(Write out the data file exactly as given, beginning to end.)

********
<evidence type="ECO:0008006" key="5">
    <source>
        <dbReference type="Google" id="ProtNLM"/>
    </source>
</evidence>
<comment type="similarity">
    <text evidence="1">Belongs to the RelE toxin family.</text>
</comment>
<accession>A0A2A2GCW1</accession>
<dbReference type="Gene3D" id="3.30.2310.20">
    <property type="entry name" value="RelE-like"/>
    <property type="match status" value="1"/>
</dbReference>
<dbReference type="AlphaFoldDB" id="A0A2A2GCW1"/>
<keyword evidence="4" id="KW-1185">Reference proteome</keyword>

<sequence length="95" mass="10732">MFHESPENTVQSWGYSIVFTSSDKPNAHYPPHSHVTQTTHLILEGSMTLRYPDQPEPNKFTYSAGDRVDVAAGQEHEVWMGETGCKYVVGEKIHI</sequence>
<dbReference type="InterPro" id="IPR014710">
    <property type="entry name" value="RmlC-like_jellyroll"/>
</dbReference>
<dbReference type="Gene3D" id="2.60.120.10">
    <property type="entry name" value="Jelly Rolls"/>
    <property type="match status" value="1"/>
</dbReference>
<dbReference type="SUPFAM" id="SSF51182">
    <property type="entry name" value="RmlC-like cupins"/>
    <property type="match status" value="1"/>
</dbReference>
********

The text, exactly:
<evidence type="ECO:0008006" key="5">
    <source>
        <dbReference type="Google" id="ProtNLM"/>
    </source>
</evidence>
<comment type="similarity">
    <text evidence="1">Belongs to the RelE toxin family.</text>
</comment>
<accession>A0A2A2GCW1</accession>
<dbReference type="Gene3D" id="3.30.2310.20">
    <property type="entry name" value="RelE-like"/>
    <property type="match status" value="1"/>
</dbReference>
<dbReference type="AlphaFoldDB" id="A0A2A2GCW1"/>
<keyword evidence="4" id="KW-1185">Reference proteome</keyword>

<sequence length="95" mass="10732">MFHESPENTVQSWGYSIVFTSSDKPNAHYPPHSHVTQTTHLILEGSMTLRYPDQPEPNKFTYSAGDRVDVAAGQEHEVWMGETGCKYVVGEKIHI</sequence>
<dbReference type="InterPro" id="IPR014710">
    <property type="entry name" value="RmlC-like_jellyroll"/>
</dbReference>
<dbReference type="Gene3D" id="2.60.120.10">
    <property type="entry name" value="Jelly Rolls"/>
    <property type="match status" value="1"/>
</dbReference>
<dbReference type="SUPFAM" id="SSF51182">
    <property type="entry name" value="RmlC-like cupins"/>
    <property type="match status" value="1"/>
</dbReference>